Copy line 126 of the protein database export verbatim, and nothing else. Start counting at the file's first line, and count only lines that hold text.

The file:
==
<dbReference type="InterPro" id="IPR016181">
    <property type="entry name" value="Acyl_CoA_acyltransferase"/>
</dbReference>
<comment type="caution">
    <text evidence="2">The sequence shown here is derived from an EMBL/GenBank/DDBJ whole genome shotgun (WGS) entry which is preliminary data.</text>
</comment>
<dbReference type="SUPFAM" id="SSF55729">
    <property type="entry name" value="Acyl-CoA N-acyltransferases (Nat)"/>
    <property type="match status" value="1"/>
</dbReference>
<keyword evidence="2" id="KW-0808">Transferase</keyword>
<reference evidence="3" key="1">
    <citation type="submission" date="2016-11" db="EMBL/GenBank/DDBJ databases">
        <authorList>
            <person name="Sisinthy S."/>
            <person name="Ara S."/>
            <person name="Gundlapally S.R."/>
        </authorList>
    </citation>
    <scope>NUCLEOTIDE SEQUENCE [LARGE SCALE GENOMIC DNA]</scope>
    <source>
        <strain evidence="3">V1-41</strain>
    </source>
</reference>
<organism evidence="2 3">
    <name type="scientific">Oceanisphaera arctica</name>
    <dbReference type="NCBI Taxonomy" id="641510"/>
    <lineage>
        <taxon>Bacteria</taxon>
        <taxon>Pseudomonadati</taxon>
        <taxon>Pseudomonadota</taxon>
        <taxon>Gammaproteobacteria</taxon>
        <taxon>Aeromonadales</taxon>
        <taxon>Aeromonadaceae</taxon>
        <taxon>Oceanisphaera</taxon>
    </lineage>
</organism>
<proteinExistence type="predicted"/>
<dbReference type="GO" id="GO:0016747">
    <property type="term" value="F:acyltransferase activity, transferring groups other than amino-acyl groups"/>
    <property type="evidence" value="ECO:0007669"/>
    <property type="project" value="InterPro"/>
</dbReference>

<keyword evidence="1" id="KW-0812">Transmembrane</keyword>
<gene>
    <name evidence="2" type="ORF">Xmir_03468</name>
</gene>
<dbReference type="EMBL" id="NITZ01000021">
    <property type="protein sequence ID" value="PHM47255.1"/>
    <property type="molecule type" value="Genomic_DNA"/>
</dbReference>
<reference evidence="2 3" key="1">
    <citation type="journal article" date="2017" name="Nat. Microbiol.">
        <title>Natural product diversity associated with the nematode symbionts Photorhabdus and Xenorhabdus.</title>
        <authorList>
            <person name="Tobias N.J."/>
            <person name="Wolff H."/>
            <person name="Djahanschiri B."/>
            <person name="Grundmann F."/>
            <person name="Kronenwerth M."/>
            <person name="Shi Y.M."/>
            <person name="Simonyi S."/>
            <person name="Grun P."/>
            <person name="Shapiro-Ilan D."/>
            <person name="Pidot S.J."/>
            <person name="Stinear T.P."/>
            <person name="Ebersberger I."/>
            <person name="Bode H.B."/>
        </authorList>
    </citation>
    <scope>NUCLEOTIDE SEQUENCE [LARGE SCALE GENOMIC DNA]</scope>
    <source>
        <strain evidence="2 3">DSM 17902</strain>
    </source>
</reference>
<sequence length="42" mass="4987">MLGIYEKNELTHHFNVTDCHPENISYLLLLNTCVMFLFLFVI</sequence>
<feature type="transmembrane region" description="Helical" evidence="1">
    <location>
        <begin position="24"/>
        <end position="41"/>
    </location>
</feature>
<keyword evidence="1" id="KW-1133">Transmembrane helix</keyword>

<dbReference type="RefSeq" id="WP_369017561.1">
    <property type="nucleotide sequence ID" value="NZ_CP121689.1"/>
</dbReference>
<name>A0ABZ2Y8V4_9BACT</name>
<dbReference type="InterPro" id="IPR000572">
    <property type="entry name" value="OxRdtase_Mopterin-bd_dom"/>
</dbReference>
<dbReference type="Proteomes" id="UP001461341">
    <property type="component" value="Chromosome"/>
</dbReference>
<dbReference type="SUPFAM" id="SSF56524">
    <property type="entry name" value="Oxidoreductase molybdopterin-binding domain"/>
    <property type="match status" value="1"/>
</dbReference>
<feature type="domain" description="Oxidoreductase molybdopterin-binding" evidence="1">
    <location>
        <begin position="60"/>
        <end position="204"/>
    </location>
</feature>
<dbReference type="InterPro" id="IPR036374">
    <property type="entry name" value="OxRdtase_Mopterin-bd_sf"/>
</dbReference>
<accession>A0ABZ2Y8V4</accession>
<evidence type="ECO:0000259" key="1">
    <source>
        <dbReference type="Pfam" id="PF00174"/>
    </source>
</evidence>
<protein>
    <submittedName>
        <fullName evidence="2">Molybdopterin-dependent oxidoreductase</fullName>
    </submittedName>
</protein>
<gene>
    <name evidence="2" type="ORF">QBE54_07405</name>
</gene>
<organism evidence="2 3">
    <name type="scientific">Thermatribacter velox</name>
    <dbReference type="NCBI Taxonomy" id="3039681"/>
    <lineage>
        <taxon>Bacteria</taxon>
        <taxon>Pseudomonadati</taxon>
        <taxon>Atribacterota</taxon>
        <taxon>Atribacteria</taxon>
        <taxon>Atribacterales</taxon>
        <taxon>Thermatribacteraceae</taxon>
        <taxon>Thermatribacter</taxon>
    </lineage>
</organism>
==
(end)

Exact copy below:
        <taxon>Pseudomonadati</taxon>